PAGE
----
“The combination of Kofax Capture and Kofax Transformation Modules has enabled us to drive a lot of expenses out of our business processes from a hard cost standpoint — for things like paper and real estate — while empowering staff to access the information they need in real time to get the job done,” Zimmerman explained.
According to Mainstay Salire’s assessment, Ventura County is on track to realize a range of operational and financial benefits, as detailed below.
Reduced Warehouse Storage CostsBy dramatically reducing the amount of paper documents it needs to handle and store, the county will avoid hundreds of thousands of dollars in off-site document warehousing costs.1 As shown in Figure 2, the county has seen its annual warehouse storage and processing costs fall by 52%, or $272K, since the Kofax system was introduced in 2011. Over three years, those savings will total $810K. The county will realize additional savings, estimated at $300K over three years, by significantly reducing costs related to holding files at HSA offices, prepping records for permanent storage, and shredding and disposal of files.
Space Optimization Savings
The ECM platform has allowed Ventura County to retire scores of filing cabinets, opening up close to 4,000 square feet of file-cabinet storage space at county offices, a 48% increase (Figure 3). The county is planning to re-purpose the extra space, which should help it meet facility expansion needs without as many new real estate purchases — a space optimization benefit valued at $279K.
Savings in Paper and Related CostsAs predicted, the county’s adoption of the Kofax solution led to massive reductions in paper consumption and related expenses like photocopiers and filing systems. Over three years, Ventura County is expected to save $525K in paper purchases and related costs.
Staff Productivity SavingsCutting paperwork gave county caseworkers a big productivity boost, allowing them to handle information requests significantly faster. Today, caseworkers on average access files and retrieve information in about 4.6 minutes using the Kofax solution compared to about 12.8 minutes using the paper-based filing system — a 64% time savings.
Applying these savings to HSA’s 720 caseworkers, the agency could be saving an estimated 88,500 hours per year in information retrieval time.
With records stored and indexed online, county managers can track the flow of documents and generate accurate reports with comparative ease. Managers said the new platform marks a significant advancement over the old system in which workers had to physically count paper files to track caseloads and compile reports. Over three years, these labor efficiencies are expected to help the county add five fewer case-workers per year than it otherwise would, generating savings of about $1.9M over this period.
Workload BalancingThe online ECM system gives the county agency a new level of visibility into the inflow and ongoing management of cases. Supervisors now utilize the Kofax solution’s tracking tools to divide workloads more equitably among caseworkers. Freed from having to ship physical case files between offices, the county can instantly assign and redistribute cases across the entire 12-office workforce, with caseworkers going online to access the full set of supporting documentation.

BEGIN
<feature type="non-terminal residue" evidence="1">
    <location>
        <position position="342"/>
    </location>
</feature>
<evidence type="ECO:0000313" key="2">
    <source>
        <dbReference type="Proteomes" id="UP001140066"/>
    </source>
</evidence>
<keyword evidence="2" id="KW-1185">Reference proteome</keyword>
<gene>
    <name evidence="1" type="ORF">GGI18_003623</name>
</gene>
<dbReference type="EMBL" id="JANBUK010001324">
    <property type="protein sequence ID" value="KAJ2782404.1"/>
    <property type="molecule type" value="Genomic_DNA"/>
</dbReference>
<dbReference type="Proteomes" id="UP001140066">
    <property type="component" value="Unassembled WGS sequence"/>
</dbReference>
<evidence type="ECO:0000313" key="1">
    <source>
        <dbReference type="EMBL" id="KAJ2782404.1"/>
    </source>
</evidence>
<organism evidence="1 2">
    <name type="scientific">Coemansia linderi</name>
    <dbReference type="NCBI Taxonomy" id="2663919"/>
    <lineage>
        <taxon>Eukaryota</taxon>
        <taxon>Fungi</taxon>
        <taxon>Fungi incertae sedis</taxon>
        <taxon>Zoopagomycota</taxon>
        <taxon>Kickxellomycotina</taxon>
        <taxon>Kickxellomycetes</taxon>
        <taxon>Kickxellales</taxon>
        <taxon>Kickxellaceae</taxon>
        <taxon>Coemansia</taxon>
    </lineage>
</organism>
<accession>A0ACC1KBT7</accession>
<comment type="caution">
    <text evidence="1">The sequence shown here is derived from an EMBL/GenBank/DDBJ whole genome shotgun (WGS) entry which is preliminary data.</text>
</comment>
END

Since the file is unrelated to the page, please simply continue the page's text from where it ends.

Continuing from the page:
This new flexibility has helped the county respond faster to the needs of residents. No longer limited to the resources in a local office, the agency can move quickly on every case and achieve its “No wrong door policy” goal. The equitable load balancing has also had a positive impact on staff morale, since workers know that no single office is being unfairly burdened with work.
Stronger Data SecurityThe move to the online ECM system has given the agency tighter control over case documents — a key improvement that offers clients better privacy protection compared to paper files, which are at greater risk of being misfiled or falling into unauthorized hands. The Kofax solution enables the agency to enforce strict document access rules based on user profilesand case assignment criteria.
The system’s security safeguards allow for multiple levels of access and confidentiality based on the type of case being managed. Furthermore, the online ECM system offers better disaster recovery capabilities compared to paper-based systems.
More Efficient AuditsLike other public agencies, Ventura County’s HSA is subject to audits on a regular basis to ensure tax dollars are being appropriately spent. Not surprisingly, in the earlier paper-based environment, tracking down the docu-ments requested by auditors entailed an extensive commitment of time and labor. Officials said it took two to three days on average and cost as much as $9 per case file. The task also was a distraction for employees, taking their focus away from serving clients.
Introducing capture enabled process automation has minimized the work associated with supporting these audits, allowing HSA to produce requested documents in a fraction of the time. Moreover, the efficiencies have allowed the county to shift about $100K in resources from full-time audit support to client-focused services.
Efficient Regulatory ComplianceSpeedier case processing also has the potential to correct another operating inefficiency: overpayment of benefits. Paperwork delays can lead to missed compliance deadlines, allowing clients to receive more benefits than they should — overpayments that the county then needs to collect.
With the automated system helping caseworkers review and process paperwork more quickly, overpayments are expected to decrease significantly along with the time and effort to reclaim these funds.
Streamlined Staff TrainingManagers identified additional savings from the solution’s fast and easy deployment, which included a training program for 700 users in 12 offices. In addition to full-day courses for regular users, the streamlined rollout delivered advanced training to a handful of “super users” who later served as on-site solution experts at each office. Officials said the approach was an important success factor in helping new users to embrace new ways of working. According to the assessment, the optimized training program saved an estimated $172K compared tosimilar deployments.